Last weekend, we were invited to a first communion ceremony and the party hosted by the parents after the ceremony.
Recently we were invited by an Ecuadorian friend to his 13 year old son’s First Communion. I knew this was a milestone in the Roman Catholic religion but not being a Catholic, perhaps didn’t realize just what an important event this was. Come spend a Saturday with us, they said.
We met at the church at 11:30 for the actual Communion….for a Protestant the churches here are glorious…enormous amounts of gold and gilt, masses of flowers, lots of pomp and circumstance, which I happen to love. The inside of these cathedrals are awe inspiring and give me the feeling of being very small but a significant part of something surreal and wonderful.
After the mass, pictures galore! The son with his aunts and uncles…the son with his parents…the son with the priest…..the son with us!…wait! why should we be included in these family memories? It was this type of warmth and inclusion–making us feel that we were being an important part of the celebration—that continued for the remainder of the day.
Onward to the parents’ home to celebrate this joyous occasion! Same cousins, aunts, uncles, grandparents, sisters, brothers, all in attendance….about 50 or so family and close friends…and us.
Past the wonderful, lush courtyard into the house….
but not into the kitchen! Back home, in the South, everyone congregates in the kitchen and to feed 5o people, everyone will pitch in to help. Not so in Ecuador. You are an invited guest; this equates you to do nothing but enjoy.
Entering the courtyard at the house for the festivities.
The party was held in a central, large family room much like a US den or great room and all the furniture is pushed back against the wall, leaving the center completely bare. We were seated just inside the door to the right. Now as these aunts, uncles, etc begin to arrive at the home; every newcomer goes to every person and hugs, kisses and handshakes abound. I do not know these people at all!…it does not matter. Every man, woman and child goes to everyon ealready there and repeats the hugs and greetings How many boring cocktail parties or other events have you ever gone to where you didn’t know a soul and often felt soooo out of place? Not so in Ecuador!
Cookies and delicacies are passed on a tray to each person; followed by someone passing napkins; followed by a delicious punch. Main course soon arrives; again this is passed around, and your plate is totally loaded with food. There was pork with a velvet sauce, roasted lamb, salad, beans and the traditional rice; portions were huge! Again, silverware, napkins are brought to you; after eating, each time something is brought to you; other people came to remove dishes, napkins, you remain seated.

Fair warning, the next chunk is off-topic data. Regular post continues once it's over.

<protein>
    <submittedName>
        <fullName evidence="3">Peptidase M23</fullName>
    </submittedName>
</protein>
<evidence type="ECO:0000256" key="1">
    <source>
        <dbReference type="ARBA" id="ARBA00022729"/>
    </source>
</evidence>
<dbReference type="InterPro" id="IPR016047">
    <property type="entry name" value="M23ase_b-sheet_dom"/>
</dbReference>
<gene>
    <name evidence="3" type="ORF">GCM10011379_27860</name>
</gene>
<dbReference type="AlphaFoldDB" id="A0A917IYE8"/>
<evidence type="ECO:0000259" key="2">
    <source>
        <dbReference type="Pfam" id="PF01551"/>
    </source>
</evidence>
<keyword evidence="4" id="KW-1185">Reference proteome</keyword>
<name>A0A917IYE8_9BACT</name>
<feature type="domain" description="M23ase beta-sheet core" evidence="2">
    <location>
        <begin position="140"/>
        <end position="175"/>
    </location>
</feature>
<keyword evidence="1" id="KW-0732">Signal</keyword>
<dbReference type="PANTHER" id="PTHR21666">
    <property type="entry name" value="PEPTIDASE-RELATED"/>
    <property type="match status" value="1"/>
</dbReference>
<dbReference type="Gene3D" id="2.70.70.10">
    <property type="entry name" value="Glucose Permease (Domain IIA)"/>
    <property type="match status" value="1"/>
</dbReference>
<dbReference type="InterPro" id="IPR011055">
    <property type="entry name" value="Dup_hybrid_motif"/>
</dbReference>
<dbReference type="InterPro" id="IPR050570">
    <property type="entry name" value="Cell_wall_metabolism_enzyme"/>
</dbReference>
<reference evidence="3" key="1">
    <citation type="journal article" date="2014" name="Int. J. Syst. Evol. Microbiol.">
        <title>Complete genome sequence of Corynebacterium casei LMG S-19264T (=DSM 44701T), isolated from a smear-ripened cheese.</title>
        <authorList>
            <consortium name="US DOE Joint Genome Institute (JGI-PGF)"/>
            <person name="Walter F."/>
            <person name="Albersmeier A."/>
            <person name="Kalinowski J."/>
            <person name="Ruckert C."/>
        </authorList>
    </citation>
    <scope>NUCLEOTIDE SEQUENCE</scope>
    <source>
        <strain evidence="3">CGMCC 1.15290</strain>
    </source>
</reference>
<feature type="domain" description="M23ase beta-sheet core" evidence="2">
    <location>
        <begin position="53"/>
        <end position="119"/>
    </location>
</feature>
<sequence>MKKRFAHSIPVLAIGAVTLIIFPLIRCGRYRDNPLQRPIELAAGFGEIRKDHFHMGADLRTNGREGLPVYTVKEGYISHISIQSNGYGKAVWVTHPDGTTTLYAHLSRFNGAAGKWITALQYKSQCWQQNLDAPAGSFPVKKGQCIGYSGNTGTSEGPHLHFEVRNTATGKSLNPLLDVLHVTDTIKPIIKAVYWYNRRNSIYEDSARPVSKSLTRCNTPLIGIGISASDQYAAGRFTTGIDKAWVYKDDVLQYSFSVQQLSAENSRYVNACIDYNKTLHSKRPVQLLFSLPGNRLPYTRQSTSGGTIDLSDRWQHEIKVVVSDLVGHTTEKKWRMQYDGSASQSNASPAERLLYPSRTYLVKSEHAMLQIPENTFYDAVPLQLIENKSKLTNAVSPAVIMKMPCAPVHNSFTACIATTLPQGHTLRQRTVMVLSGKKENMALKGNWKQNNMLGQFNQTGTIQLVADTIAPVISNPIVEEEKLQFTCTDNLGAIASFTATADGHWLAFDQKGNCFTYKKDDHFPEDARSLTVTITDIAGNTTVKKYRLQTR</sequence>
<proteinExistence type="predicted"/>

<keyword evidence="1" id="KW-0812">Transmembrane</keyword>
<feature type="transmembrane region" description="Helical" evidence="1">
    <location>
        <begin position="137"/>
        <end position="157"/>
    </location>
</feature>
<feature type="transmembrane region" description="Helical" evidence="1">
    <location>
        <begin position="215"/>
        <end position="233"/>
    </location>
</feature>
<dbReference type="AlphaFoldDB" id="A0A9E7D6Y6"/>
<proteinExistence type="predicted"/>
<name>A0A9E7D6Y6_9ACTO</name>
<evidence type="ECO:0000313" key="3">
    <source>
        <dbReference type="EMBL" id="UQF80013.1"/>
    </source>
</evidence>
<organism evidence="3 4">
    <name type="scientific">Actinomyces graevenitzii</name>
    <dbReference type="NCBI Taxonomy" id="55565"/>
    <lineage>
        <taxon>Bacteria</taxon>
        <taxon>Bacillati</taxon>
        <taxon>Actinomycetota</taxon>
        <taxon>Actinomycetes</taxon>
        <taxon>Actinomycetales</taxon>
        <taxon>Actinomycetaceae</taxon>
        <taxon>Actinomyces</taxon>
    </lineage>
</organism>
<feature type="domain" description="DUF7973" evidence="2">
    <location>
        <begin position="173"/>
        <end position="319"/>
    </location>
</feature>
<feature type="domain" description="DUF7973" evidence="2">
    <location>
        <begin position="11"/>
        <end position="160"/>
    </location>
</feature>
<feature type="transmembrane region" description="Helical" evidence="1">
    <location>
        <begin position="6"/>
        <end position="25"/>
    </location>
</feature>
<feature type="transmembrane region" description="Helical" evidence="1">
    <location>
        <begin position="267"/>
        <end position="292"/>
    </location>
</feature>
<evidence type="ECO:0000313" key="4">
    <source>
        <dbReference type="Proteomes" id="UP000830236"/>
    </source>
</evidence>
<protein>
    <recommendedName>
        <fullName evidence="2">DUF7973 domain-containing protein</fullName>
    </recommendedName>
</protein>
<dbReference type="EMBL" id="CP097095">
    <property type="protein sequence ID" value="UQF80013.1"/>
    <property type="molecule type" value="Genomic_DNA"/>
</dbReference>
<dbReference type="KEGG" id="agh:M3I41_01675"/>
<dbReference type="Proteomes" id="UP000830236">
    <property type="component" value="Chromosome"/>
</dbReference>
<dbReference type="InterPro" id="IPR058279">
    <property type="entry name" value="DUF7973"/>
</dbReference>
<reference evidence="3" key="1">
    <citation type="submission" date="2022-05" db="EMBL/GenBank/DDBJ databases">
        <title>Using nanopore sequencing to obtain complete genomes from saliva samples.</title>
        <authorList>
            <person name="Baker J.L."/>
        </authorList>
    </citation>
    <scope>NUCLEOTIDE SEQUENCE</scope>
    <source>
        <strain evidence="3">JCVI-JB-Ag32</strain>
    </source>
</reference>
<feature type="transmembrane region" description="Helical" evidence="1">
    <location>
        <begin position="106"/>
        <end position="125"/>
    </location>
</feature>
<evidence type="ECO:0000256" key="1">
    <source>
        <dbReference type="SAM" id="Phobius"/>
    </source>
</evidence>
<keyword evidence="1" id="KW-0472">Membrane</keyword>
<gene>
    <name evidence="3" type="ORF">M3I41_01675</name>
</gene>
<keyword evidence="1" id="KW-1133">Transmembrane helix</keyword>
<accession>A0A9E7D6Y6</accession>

This is all fantastic but now the fun really starts! Remember the center of the floor is empty?….the music starts and our host and his wife begin the dancing….followed by all in attendance….if you sit on your chair; you’ll be called out to join in!….tiny, 83 year old parents of our host…dancing up a storm and in high heels yet! This goes on for hours while small drinks are passed made of sugar cane and served warm…forget the name; but it’s “blank Lazzo”, I think. Delicious! And would not take many to knock you on your keester! We learned later, this brew had been in the process just for this occasion for three years! (Ann’s note: Aguardiente is a potent national brew and almost tasteless with fruit juice….gotta watch that stuff!)
A 13 year old cuts the celebration cake, portions are passedaround, but with the mere nod of a head and slight hand motion from one of the elders, servers were instructed to bring our cake first.
As people left, the whole hug, kisses and handshakes procedure was repeated to every single person in the room. Even the small children did this by their own will.
We managed to hang in there until about 7pm but that was the end of the energy line for these gringos. The party was still raging and went on, we heard later, until 3 in the morning.
The kindness of spirit displayed not only to us but each unto the other was completely visible. Those of us from the USA could learn so much from this culture! Can you just imagine how much better a Thanksgiving or Christmas could be if we treated our relatives and they treated us in this kind and lovely manner?
Love these people!